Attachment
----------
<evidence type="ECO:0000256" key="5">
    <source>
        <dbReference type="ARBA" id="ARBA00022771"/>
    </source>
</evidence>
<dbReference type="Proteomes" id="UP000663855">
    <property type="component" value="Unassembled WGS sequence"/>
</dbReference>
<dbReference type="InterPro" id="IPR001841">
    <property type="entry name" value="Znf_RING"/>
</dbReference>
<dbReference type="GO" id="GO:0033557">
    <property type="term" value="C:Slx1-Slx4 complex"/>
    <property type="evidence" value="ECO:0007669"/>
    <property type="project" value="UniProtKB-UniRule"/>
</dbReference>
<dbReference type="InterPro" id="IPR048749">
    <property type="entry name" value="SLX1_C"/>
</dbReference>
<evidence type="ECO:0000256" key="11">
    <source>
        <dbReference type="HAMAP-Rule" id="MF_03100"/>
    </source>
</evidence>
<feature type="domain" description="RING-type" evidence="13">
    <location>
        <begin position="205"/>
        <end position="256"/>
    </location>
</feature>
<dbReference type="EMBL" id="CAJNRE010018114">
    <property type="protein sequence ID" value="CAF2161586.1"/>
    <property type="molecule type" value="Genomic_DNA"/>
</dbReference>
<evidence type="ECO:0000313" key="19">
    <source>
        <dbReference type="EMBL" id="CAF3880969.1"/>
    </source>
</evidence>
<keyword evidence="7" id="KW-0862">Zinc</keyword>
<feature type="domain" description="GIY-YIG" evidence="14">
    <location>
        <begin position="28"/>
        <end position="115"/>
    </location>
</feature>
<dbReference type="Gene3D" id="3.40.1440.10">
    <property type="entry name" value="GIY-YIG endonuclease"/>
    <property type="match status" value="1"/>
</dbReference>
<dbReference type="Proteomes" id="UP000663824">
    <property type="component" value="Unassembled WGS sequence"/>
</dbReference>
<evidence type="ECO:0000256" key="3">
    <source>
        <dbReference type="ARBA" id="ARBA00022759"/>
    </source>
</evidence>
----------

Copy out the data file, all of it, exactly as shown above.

<evidence type="ECO:0000256" key="5">
    <source>
        <dbReference type="ARBA" id="ARBA00022771"/>
    </source>
</evidence>
<dbReference type="Proteomes" id="UP000663855">
    <property type="component" value="Unassembled WGS sequence"/>
</dbReference>
<dbReference type="InterPro" id="IPR001841">
    <property type="entry name" value="Znf_RING"/>
</dbReference>
<dbReference type="GO" id="GO:0033557">
    <property type="term" value="C:Slx1-Slx4 complex"/>
    <property type="evidence" value="ECO:0007669"/>
    <property type="project" value="UniProtKB-UniRule"/>
</dbReference>
<dbReference type="InterPro" id="IPR048749">
    <property type="entry name" value="SLX1_C"/>
</dbReference>
<evidence type="ECO:0000256" key="11">
    <source>
        <dbReference type="HAMAP-Rule" id="MF_03100"/>
    </source>
</evidence>
<feature type="domain" description="RING-type" evidence="13">
    <location>
        <begin position="205"/>
        <end position="256"/>
    </location>
</feature>
<dbReference type="EMBL" id="CAJNRE010018114">
    <property type="protein sequence ID" value="CAF2161586.1"/>
    <property type="molecule type" value="Genomic_DNA"/>
</dbReference>
<evidence type="ECO:0000313" key="19">
    <source>
        <dbReference type="EMBL" id="CAF3880969.1"/>
    </source>
</evidence>
<keyword evidence="7" id="KW-0862">Zinc</keyword>
<feature type="domain" description="GIY-YIG" evidence="14">
    <location>
        <begin position="28"/>
        <end position="115"/>
    </location>
</feature>
<dbReference type="Gene3D" id="3.40.1440.10">
    <property type="entry name" value="GIY-YIG endonuclease"/>
    <property type="match status" value="1"/>
</dbReference>
<dbReference type="Proteomes" id="UP000663824">
    <property type="component" value="Unassembled WGS sequence"/>
</dbReference>
<evidence type="ECO:0000256" key="3">
    <source>
        <dbReference type="ARBA" id="ARBA00022759"/>
    </source>
</evidence>